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The human relationship to hair is interesting, if you think about it. Everyone has dealt with the feeling of being nonsensically cranky over something as superficially silly as a bad hair day. Even if it wasn't a bad hair day. Bad hair experiences, however, don’t feel superficially silly—they feel scary. And while the former is temporary—nothing a good cleanse, condition, and second go-round with the hair dryer can’t fix, if you’ve ever experienced a disastrous hair experience (i.e., a major cut or color gone awry), we shouldn't have to defend or describe the dramatics involved. It may not be fully traumatizing, but it's not smart to underestimate the power that can have over someone when they're robbed of a quality that contributes to their inherent sense of identity. We might not need a head of hair to put one foot in front of the other each day physically. But what about mentally?
I often joke that I was emotionally scarred for life when I had the majority of my hair bleached off my head six years ago, but to be honest, I’m not entirely kidding. In the days and weeks afterward, I was so distraught, embarrassed, and just plain crushed, I almost wasn’t able to get out of bed in the morning. For months, I couldn’t look people in the eye for fear of what I thought they saw. I automatically assumed people were judging my thin, frayed strands, and I all but gave up on the idea of a crush developing any reciprocating feelings. For up to a year afterward, I refused to have my picture taken (thus why I don’t have any “right after” photos) go near a salon, or touch my hair with any kind of heat. And though part of me feels like a jerk for being so self-conscious, part of me also thinks it’s how we’re wired. Wired biologically or societally—I’m not sure—but wired nonetheless.
So, here we are. It’s been five years since “the bleach apocalypse of 2013,” and about two years since I detailed the experience while freelancing for Byrdie. Which begs the questions: Why am I still talking about it? As I happily reported in my initial article, I’ve slowly but surely nursed my hair back to health and I haven’t had a harrowing salon session since. Yet to this day, I still have some aesthetic response symptoms from the ordeal (yes, still), and I receive DM’s and Facebook messages on a daily basis from people who have read my story and are in the exact panic-stricken position I was five years ago.
I still stand by every product and tip I recommended before, but when people send me paragraphs of questions based on their individualized disaster, most of the time, I don’t feel like I have the comprehensive knowledge or expertise to respond. I’ve received so much grateful feedback from readers who have said that story has helped them salvage their own bleach blonde disaster, but it’s been a few years. My hair is healthier, but it’s still had some ups and downs. Plus, now that I’m a full-time editor for Byrdie and have access to some of the best products, treatments, and colorists in the business, I thought a sequel was in order: The comprehensive tip and product sheet I wish I had had six years ago—and an update on my current hair situation.
So naturally, I booked an appointment with celebrity colorist Tabitha Dueñas (aka my colorist soulmate I met years ago when I was an intern at Byrdie) at West Hollywood’s Nine Zero One Salon, which caters to such blonde beauties as Julianne Hough and Emma Roberts—ironically, the same women who served as my inspiration pre-bleach apocalypse. And since Dueñas has successfully gifted me with the Julianne Hough–esque baby blonde strands of my dreams (sans any damage), who better to ask advice? Ahead are the exact products, tips, and treatment schedules to take care of blonde hair—whether you’re just hoping to maintain your blonde hair’s integrity or you’re trying to bring it back from the dead post-apocalypse.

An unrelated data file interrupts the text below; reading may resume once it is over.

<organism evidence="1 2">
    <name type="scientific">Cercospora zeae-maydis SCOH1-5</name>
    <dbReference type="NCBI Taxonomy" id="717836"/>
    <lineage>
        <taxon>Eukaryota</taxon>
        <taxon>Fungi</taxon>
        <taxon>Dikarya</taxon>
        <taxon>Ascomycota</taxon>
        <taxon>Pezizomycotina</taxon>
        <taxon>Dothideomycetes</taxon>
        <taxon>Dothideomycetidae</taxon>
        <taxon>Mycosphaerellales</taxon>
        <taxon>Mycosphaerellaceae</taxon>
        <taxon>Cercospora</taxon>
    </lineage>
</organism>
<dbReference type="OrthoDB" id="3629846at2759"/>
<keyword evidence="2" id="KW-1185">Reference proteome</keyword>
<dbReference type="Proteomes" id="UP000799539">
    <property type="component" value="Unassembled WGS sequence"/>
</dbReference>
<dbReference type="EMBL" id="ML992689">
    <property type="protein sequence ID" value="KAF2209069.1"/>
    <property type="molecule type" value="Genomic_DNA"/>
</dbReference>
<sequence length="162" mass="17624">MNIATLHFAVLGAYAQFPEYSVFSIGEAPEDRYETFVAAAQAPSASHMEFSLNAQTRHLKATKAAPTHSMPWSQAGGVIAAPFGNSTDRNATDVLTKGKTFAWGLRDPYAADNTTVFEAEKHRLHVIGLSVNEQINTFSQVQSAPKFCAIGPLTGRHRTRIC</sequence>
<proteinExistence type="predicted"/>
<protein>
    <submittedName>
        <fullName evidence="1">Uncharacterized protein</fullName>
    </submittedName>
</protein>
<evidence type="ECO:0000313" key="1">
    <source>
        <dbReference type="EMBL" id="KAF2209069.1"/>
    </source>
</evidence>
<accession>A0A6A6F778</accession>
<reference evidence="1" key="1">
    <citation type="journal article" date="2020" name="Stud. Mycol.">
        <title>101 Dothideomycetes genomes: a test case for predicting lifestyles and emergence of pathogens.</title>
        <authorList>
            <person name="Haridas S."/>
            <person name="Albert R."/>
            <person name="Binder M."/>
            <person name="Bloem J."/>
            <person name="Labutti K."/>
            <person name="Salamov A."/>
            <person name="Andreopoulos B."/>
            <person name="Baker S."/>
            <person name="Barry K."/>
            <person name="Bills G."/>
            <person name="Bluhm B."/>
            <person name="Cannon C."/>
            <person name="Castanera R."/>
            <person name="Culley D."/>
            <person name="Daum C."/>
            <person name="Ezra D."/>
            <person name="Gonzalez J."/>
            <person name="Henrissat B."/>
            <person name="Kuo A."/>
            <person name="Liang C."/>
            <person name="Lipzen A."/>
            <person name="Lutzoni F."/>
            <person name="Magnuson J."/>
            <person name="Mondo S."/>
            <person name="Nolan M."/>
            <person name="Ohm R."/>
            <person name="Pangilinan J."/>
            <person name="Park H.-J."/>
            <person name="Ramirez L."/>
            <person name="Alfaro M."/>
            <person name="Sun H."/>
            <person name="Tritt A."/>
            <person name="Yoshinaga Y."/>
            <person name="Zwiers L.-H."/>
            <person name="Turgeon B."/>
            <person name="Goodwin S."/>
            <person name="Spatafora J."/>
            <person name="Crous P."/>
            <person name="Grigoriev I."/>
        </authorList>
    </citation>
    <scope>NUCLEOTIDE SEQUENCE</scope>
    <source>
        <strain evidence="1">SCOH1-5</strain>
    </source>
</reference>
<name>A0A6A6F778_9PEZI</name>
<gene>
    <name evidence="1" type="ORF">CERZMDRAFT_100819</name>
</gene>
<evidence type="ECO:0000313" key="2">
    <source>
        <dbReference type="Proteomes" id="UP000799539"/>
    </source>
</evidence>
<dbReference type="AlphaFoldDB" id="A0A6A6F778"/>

Shampoo and Conditioner: The Essentials
When it comes to recovering or maintaining the integrity of blonde hair, finding a happy and healthy medium between protein and moisture is the name of the game. It’s what I relied on back in 2013, and if you took a peek into my current shower situation, you’d see it’s still my M.O.
“Alternating between moisture and protein—and not overdosing on either—is the most important thing when it comes to caring for blonde hair no matter how long it’s been since your last appointment or how severe any damage is,” Dueñas explained to me as I sat in her chair. “I also personally recommend finding shampoos and conditioners that are free of sulfates, which can eventually strip and dry out the hair. The ultimate shampoo ritual will be alternating between a sulfate-free, protein-rich formula and a sulfate-free, moisture-rich formula and not going too long between washes, which can lead to dry, brittle ends.”
To meet my hydration needs, I’ve been using Verb’s Hydrating Shampoo and Conditioner for a few months now, and I can honestly say it’s the best I’ve tried when it comes to delivering the nourishment and hydration my bleached strands crave without the heavily coated, limp feel of so many other shampoos and conditioners. I still think Bumble and Bumble’s Creme de Coco ($26) is great if you’re in dire need of moisture (as I was back in 2013), but after using it for a few months and restoring the moisture levels to my strands, it became too intense of a formula for my fine texture. This option from Verb is a happy medium and is also paraben- and sulfate-free (which saves your hair in the long run). And if you’re willing to make a bit of a splurge, Dueñas also recommends Oribe’s Shampoo for Beautiful Color ($46) for maximum moisture.
Truth be told, I’ve actually transitioned my hair away from heavy protein shampoos and conditioners purely because my hair no longer needs that level of recovery. Yes, it still needs protein, because I still highlight my hair. Now, however, I’m at the point where I can get that supplementation through my leave-in and weekly mask routines (no worries, we’ll get there in a second). However, if your hair is in a place where it’s severely damaged, incorporating a protein-rich shampoo and conditioner will be vital. Again, do as Dueñas recommends and alternate with a hydrating shampoo as well. For maximum recovery, she likes Joico’s K-Pak duo, which specifically targets the damaged areas within the hair cuticle to replenish lost elasticity, strength, and shine. Plus, it boasts an all-star ingredient list of antioxidants, peptides, keratin silicone, vitamin E, and aloe vera.